Veteran’s Day gets a lot of notice and airplay these days, but with memories of Viet Nam clearly in people’s minds, it was mostly an invisible holiday, mainly devoted to yard work and maybe a few sales.
With 9/11, Veteran’s day became more visible, and a little weirder. People have certain expectations as to what a veteran, a soldier, a warrior or hero looks like. It might be the elderly gentleman with the WWII hat. Maybe the biker. Or the 18-year-old kid with the confident bearing, and the short haircut.
Certainly not a Starbucks-sipping mom in a minivan.
But I found that our at church when the priest asked all the veterans to stand, and half a dozen moms awkwardly stood up and exchanged looks of embarrassment and surprise. I was one of those moms.
I was stationed at the Pentagon, and worked rotating shifts in the communications center, and was assured that I would have no roommates. I came back from a 2-month TDY in San Antonio (defending our nation by learning to repair a new type of communications equipment) (drinking Margaritas and learning to two-step) and found that in my absence, I had been issued a roommate. She wasn’t there when I arrived, but on her night stand was a picture of red-haired girl with her dad and a 10-point buck. Needless to say, we got along.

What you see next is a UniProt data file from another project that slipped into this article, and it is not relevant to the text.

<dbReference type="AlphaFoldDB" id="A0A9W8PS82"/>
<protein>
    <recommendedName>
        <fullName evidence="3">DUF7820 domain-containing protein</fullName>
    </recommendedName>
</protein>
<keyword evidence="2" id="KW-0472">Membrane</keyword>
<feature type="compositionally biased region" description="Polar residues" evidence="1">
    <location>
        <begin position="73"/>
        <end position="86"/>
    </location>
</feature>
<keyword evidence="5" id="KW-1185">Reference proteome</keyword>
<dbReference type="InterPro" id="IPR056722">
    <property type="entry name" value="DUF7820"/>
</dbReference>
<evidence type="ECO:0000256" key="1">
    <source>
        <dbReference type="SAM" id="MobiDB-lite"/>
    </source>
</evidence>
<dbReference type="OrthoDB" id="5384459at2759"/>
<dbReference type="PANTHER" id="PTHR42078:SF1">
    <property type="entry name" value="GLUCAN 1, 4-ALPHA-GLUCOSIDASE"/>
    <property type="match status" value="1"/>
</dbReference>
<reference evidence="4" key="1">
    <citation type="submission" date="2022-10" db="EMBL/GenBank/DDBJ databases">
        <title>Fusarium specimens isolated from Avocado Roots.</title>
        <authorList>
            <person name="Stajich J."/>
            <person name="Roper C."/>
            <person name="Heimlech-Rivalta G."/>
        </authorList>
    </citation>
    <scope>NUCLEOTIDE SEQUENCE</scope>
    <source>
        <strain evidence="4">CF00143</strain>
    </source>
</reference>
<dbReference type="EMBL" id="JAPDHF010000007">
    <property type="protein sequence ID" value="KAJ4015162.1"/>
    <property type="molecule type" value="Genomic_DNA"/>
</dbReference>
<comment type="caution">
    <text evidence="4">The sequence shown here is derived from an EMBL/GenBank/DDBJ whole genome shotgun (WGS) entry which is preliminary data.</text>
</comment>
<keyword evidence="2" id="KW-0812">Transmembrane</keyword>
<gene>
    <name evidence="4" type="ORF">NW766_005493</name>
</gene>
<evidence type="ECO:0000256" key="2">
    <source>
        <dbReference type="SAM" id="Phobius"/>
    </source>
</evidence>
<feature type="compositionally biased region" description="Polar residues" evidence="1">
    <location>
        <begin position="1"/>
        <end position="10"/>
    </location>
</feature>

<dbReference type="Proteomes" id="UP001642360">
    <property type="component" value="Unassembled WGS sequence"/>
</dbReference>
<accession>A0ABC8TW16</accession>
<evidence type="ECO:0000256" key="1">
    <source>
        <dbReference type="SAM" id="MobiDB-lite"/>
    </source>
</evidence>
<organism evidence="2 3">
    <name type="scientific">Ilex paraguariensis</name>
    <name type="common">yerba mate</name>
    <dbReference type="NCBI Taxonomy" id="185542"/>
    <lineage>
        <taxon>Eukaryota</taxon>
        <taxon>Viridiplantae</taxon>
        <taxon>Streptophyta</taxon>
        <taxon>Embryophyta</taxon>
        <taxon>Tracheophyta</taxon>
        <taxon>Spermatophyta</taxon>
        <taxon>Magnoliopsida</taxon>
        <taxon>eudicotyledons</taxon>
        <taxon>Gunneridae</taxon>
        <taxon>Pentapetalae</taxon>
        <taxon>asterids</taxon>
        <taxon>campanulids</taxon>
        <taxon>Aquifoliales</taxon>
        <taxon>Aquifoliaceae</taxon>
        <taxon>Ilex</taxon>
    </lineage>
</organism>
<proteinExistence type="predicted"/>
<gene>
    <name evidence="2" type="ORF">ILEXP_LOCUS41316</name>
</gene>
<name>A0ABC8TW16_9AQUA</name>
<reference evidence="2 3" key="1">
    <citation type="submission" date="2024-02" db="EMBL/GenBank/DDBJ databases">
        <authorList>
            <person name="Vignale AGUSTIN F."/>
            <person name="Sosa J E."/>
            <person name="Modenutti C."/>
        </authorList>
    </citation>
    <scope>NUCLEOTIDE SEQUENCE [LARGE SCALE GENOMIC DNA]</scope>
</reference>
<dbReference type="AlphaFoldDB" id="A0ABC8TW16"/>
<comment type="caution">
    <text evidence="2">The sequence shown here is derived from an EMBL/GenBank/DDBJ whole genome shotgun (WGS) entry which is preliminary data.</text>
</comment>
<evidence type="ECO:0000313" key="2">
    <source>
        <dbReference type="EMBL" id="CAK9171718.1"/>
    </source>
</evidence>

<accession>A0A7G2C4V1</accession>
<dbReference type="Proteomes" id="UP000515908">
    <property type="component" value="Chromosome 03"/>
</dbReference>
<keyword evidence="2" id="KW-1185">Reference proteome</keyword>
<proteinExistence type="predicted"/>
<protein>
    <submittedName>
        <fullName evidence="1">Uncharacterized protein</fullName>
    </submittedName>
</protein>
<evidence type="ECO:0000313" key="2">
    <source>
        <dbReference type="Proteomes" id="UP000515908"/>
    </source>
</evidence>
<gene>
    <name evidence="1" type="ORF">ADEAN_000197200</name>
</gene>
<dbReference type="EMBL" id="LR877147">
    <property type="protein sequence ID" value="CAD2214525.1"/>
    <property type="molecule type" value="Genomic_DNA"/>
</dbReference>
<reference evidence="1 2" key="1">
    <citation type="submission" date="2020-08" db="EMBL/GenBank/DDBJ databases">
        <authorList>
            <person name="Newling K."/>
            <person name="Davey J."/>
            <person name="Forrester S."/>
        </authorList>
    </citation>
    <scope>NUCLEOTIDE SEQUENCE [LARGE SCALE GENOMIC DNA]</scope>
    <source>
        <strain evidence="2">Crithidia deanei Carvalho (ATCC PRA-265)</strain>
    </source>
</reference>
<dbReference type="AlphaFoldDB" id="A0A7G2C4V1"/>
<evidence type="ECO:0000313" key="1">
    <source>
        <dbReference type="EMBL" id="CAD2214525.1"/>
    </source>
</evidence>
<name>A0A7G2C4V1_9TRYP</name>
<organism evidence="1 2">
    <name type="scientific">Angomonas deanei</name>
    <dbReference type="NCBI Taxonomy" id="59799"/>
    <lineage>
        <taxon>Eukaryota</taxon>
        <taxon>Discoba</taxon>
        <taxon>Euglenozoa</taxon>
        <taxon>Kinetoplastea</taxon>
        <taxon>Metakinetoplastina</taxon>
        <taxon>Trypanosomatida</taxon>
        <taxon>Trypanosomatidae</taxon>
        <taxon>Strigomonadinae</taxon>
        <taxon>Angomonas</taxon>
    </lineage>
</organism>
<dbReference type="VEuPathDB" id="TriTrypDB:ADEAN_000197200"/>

The military has always attracted all sorts, including at least two mid-western farm girls, looking for freedom, adventure, and paid college tuition. And I’d like to thank everyone out there for that opportunity.